Creditors of Skymark Airlines Inc. voted Wednesday to tap ANA Holdings Inc., Japan’s biggest airline, for help in rehabilitating the No. 3 carrier, naming it Skymark’s sponsor.
In a meeting at the Tokyo District Court, creditors rejected Delta Air Lines Inc., the only other suitor. Skymark filed for bankruptcy protection in January.
“I think the creditors understood our plan’s potential to lead Skymark’s rehabilitation in a swift manner,” said Toyoyuki Nagamine, an executive officer at ANA Holdings, parent of All Nippon Airways.
Connecticut-based Intrepid Aviation Ltd., the biggest creditor, which held 38.1 percent of Skymark’s debt, proposed a rehabilitation plan centered on support from Delta, but failed to secure the votes needed. Airbus Group and jet engine-maker Rolls-Royce Holdings — the second- and third-biggest creditors — voted for the ANA plan.
For a rehabilitation plan to be approved, it needed the support of a majority of creditors and those who hold more than 50 percent of Skymark’s debts. The ANA plan met the required support.
In May, Tokyo-based private equity firm Integral Corp. agreed with Skymark that it would become a sponsor along with ANA.
ANA offered to help Skymark in a range of matters, including the possible joint purchase of jet fuel and the tying-up of flights through code-sharing.
It is thought that ANA had its eye on Skymark in part because of its possession of 36 takeoff and landing slots at Tokyo’s busy Haneda airport. An alliance would give it a competitive edge over rivals.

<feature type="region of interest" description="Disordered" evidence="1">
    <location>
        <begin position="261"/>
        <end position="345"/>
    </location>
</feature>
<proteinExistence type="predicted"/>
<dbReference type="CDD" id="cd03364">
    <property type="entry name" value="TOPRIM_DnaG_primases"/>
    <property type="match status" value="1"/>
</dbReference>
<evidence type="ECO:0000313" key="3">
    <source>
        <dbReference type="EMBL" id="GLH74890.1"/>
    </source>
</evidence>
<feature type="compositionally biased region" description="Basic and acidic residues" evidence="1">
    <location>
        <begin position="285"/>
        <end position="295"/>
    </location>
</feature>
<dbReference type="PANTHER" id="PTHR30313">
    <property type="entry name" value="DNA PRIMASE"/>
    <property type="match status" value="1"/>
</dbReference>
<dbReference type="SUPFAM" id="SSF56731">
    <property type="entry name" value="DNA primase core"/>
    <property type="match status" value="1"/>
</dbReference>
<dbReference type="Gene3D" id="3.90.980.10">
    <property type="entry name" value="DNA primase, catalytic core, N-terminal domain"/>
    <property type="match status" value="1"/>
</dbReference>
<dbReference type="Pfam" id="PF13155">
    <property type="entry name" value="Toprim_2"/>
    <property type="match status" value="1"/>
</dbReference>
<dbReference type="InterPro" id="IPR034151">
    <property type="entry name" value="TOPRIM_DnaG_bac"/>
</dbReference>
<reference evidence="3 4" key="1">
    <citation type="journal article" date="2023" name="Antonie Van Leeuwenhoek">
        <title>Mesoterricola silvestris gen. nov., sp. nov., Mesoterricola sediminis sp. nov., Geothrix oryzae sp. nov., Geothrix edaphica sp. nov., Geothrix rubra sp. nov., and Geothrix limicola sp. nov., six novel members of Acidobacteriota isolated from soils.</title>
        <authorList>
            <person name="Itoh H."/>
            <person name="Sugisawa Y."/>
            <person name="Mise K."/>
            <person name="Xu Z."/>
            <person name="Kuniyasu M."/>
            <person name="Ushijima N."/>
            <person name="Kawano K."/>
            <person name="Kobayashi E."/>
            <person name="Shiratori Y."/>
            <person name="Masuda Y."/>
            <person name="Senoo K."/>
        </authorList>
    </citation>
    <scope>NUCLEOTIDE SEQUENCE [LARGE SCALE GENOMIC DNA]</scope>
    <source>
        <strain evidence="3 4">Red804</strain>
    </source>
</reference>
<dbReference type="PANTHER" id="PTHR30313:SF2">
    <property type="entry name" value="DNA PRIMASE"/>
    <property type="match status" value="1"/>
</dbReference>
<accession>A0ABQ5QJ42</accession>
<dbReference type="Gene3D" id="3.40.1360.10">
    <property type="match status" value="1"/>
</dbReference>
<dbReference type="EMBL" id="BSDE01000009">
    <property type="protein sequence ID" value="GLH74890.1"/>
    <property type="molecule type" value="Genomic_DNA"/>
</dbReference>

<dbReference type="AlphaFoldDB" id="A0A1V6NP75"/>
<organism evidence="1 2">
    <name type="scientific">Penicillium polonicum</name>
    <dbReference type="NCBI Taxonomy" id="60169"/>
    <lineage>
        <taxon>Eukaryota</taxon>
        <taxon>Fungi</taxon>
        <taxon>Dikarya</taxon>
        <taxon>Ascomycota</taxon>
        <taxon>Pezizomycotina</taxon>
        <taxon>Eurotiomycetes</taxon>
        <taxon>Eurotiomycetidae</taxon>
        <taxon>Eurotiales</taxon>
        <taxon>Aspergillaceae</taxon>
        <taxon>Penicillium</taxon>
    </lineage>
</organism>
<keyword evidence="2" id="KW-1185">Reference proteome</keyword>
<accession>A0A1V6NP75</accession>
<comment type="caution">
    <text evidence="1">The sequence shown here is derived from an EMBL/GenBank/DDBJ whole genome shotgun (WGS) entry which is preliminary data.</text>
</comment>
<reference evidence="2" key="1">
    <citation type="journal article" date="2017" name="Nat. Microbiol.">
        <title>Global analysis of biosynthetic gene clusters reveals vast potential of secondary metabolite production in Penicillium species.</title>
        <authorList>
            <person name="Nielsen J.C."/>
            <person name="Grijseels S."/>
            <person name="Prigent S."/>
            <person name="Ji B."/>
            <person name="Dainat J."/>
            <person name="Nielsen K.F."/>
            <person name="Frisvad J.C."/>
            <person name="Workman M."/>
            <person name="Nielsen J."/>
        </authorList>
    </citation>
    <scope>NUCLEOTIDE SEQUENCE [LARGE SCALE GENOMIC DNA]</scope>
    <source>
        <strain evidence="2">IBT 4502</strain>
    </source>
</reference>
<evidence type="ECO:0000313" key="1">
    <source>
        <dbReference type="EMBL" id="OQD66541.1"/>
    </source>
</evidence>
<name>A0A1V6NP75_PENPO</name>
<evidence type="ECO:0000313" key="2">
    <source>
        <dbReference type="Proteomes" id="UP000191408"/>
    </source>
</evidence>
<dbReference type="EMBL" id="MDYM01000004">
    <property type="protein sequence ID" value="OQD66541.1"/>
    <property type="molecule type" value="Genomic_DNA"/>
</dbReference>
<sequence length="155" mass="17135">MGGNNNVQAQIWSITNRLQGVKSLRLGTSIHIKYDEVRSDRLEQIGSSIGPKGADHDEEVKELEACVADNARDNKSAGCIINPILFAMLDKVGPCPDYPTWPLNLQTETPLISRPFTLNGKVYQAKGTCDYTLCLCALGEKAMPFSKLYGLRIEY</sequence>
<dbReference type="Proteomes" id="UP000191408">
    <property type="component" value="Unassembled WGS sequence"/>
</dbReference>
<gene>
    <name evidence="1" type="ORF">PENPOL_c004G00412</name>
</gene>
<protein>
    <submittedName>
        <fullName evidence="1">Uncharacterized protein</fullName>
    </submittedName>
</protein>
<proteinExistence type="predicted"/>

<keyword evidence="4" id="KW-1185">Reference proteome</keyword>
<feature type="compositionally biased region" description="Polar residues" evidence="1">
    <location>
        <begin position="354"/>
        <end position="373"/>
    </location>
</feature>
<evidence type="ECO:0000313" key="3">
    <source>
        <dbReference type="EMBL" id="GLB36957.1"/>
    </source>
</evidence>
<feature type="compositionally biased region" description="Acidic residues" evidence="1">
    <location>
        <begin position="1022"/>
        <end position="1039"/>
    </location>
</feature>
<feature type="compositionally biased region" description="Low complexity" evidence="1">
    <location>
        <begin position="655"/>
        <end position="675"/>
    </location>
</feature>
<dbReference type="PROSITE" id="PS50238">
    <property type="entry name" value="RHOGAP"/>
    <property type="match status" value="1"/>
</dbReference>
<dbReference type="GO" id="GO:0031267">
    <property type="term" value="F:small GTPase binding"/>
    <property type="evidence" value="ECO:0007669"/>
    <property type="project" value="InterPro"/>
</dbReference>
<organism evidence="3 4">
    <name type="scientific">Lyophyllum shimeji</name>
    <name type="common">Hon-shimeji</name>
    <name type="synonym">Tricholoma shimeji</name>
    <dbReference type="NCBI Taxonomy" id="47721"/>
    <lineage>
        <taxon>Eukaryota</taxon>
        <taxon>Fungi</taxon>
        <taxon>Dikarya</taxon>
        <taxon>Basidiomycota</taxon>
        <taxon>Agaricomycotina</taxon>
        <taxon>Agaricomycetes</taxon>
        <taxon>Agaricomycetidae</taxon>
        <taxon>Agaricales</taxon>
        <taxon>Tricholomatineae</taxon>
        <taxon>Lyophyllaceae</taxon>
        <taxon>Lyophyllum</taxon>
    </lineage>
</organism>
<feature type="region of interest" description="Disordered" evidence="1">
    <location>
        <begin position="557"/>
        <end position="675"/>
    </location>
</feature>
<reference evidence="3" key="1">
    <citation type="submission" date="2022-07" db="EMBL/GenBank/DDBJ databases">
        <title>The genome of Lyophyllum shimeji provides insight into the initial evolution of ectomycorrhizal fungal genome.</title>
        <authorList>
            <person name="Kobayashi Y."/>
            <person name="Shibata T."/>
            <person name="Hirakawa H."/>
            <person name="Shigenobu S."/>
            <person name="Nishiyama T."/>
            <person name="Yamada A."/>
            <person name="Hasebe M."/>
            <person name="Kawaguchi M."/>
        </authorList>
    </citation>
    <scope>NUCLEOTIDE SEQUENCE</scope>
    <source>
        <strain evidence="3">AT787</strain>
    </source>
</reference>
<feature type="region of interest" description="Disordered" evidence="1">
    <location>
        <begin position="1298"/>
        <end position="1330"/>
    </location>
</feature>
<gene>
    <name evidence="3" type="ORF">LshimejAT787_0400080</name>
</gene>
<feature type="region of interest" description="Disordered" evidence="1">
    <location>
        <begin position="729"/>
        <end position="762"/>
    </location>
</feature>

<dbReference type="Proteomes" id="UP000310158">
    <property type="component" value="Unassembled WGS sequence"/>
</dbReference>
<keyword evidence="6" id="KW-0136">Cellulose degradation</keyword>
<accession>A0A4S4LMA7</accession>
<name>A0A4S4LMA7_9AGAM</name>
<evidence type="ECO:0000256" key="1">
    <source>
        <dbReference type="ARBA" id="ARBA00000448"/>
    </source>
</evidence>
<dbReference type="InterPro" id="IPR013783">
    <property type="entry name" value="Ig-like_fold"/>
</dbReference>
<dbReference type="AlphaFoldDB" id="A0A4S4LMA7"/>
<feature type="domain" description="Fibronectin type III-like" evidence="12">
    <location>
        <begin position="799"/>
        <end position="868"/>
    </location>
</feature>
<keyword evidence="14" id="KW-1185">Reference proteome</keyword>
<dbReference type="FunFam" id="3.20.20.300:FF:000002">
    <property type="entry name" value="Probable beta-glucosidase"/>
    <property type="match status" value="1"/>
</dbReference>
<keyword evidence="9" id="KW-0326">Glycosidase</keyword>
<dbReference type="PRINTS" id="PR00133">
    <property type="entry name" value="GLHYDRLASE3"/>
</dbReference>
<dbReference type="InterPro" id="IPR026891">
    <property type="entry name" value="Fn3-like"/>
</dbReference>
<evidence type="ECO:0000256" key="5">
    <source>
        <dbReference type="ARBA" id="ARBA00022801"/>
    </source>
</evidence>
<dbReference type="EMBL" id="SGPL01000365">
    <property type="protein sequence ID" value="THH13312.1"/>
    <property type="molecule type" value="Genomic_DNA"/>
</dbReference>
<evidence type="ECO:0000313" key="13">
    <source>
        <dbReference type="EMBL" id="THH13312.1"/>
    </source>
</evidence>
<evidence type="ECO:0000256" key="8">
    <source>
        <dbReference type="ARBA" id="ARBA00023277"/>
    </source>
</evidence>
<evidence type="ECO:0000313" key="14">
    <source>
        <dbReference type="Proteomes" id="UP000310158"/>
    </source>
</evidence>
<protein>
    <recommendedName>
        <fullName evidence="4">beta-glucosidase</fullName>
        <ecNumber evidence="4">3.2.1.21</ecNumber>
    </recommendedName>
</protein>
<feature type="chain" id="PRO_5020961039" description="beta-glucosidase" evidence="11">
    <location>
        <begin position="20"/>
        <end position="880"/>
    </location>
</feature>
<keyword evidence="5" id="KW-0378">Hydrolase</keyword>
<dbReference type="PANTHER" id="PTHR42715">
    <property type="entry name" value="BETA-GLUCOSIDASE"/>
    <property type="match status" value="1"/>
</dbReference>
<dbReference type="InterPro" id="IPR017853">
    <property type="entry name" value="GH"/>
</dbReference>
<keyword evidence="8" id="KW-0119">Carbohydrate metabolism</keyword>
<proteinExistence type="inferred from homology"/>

Delta apparently sought to increase its presence in Japan by teaming up with Skymark, especially because no Japanese airlines are members of the SkyTeam alliance, which includes Delta.
Mitsuru Miyazaki, general manager at SMBC Friend Research Center, said one merit of having ANA’s support is that the rehabilitation process will likely go more smoothly than with Delta given ANA is deeply acquainted with Japan’s airline industry and market.
Meanwhile, some fear the ANA-led rehabilitation may result in lower competition among domestic carriers, though it would help the domestic airline sector stabilize.
If Delta had become a partner, “the Japanese airline market would have gained value, namely SkyTeam, and would have become more diverse,” said Miyazaki. But “the market continues to be ruled by the two major players, JAL and ANA,” he said.
Skymark was founded in 1996 as a budget carrier with the aim of stimulating competition in an industry dominated by Japan Airlines and ANA.
Now that ANA will be teaming up with Skymark, it is unlikely that Skymark will make moves to get ANA to lower airfares.
Asked about this, and if the airline is ready to compete with ANA, Skymark Chairman Takashi Ide said ANA had promised to guarantee Skymark’s independence and individuality. “I believe (ANA) will let us keep walking the path that we have been walking,” he said.
Nagamine stressed that ANA and Skymark have agreed to maintain Skymark’s independence, saying ANA will not interfere in deciding Skymark’s airfares and air routes.
Nobuo Sayama, who heads Integral Corp., said Skymark aimed to provide services that no airlines — neither major players nor budget carriers — currently offered, although he did not give examples.